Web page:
Regulation of International Students
Section 641 of the Illegal Immigration Reform and Immigrant Responsibility Act of 1996 mandated that the Immigration and Naturalization Service ("INS") develop an information collection program relating to non-immigrant foreign students and other exchange program participants. In December of 1999, the INS proposed a ruling authorizing the collection of fees on certain non-immigrant visas to fund this tracking program. Initially conceived as a way to gather information on foreign students who would be spending four or more years in the United States, this Section has had a number of unintended and unfortunate consequences.
ACA is requesting that Section 641 of Public Law 104-208 be amended to exclude non-immigrant exchange program participants that enter the United States using J-1 visas for visits of twelve months or less duration under programs authorized by the Department of State (formerly the United States Information Agency).
ACA has continued to work with a broad coalition of organizations to ensure that camps are not negatively effected by the INS’ proposed Coordinated Interagency Partnership Regulating International Students (CIPRIS). ACA and coalition members have held a wide variety of meetings with members of Congress and the administration, committee staff, and others with influence over public policy. ACA has also asked its members to contact their Senators and Representatives to encourage them to support the ACA position. (See www.ACAcamps.org/publicpolicy ).
The coalition is pursuing a two-track legislative strategy. First, we have drafted an amendment that, if passed, will result in a significant reduction of fees imposed upon program participants. This reduction of fees will greatly reduce the financial hardships placed on international counselors as well as on camps that may have to absorb the cost. We anticipate the fee will be reduced from its proposed $95 to a more reasonable $45 for short-term participants in CIPRIS.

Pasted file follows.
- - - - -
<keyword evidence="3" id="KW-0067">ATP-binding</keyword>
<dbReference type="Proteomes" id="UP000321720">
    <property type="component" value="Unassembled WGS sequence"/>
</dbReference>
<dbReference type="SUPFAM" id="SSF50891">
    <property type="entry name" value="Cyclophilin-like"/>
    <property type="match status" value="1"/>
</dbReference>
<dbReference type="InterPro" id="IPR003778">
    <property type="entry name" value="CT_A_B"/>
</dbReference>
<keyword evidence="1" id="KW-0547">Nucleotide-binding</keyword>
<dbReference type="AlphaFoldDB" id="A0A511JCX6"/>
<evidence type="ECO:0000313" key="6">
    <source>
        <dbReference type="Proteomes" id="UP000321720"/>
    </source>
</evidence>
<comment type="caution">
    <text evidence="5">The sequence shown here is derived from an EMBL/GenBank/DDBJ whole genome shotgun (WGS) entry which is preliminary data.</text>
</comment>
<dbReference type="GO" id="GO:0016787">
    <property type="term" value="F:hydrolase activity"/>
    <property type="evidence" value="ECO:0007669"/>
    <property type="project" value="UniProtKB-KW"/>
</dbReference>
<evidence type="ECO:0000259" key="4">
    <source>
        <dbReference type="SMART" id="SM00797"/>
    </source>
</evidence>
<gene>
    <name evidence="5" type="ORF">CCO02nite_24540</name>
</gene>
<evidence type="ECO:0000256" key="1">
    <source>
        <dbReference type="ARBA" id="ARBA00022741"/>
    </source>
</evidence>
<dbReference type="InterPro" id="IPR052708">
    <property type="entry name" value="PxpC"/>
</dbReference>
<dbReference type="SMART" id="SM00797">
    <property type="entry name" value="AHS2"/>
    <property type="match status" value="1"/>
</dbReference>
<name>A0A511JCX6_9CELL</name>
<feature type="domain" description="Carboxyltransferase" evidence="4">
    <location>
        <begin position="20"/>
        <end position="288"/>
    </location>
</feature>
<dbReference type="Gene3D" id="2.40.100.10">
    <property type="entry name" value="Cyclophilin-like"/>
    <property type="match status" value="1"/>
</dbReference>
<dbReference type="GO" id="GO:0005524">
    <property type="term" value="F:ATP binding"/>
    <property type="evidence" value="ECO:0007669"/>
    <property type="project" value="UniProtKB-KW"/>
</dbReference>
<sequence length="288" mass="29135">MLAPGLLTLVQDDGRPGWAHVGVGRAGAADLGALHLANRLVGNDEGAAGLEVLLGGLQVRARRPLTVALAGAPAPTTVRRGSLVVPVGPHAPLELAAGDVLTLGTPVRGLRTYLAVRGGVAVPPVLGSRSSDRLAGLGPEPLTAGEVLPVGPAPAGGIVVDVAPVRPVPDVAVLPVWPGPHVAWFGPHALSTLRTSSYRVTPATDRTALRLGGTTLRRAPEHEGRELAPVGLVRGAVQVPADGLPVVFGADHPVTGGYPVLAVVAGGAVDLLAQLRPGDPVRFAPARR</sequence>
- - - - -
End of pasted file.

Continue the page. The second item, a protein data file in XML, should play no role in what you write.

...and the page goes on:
The second legislative approach is an amendment offered by Senator Judd Gregg (R) of New Hampshire, and included in the Commerce, State, Justice Appropriation for Fiscal 2001. Senator Gregg’s amendment repeals the entire CIPRIS program. There is significant resistance to this amendment in the House, and again ACA has asked its members to contact their House members in support of the language. The absence of repeal language in the House bill means the issue will have to be resolved in a House-Senate conference committee. We are hopeful this amendment will survive.
In fact, the requirement to track participants that enter the United States under J-1 visas for visits of twelve months or less duration is unnecessary since these programs are administered by the Department of State (formerly USIA) that has specific regulations requiring that the Sponsors track each and every participant.
- The fee program is poorly conceived. It imposes the same fee upon someone in the country for four years as for four months. Collection and accountability are not well thought out.
- The fee will discourage short-term employees from working and seeking employment in the U.S., creating a staff shortage in camps.
- If the non-immigrant is unable to pay the fee, the burden will fall on camps, 75 percent of which are run by not-for-profit organizations. ACA members employ approximately 16,000 non-immigrants each year for periods ranging from two to four months.
- INS will not receive any benefit under the CIPRIS program. By the time the information is collected the counselor will have left the country.
- ACA believes it was not the intent of authorizing legislation’s sponsor, former Senator Alan Simpson of Wyoming, to effect camps in this way. His discussion of the legislation specifically addressed the need to track long-term students, those in college for an anticipated four years.
ACA has drafted letters supporting this legislation as well as thanking Senator Gregg for his efforts. If you have not sent a letter to your member of Congress, please obtain a letter from ACA’s Web site and mail it in promptly.
Originally published in the 2000 Fall issue of The CampLine.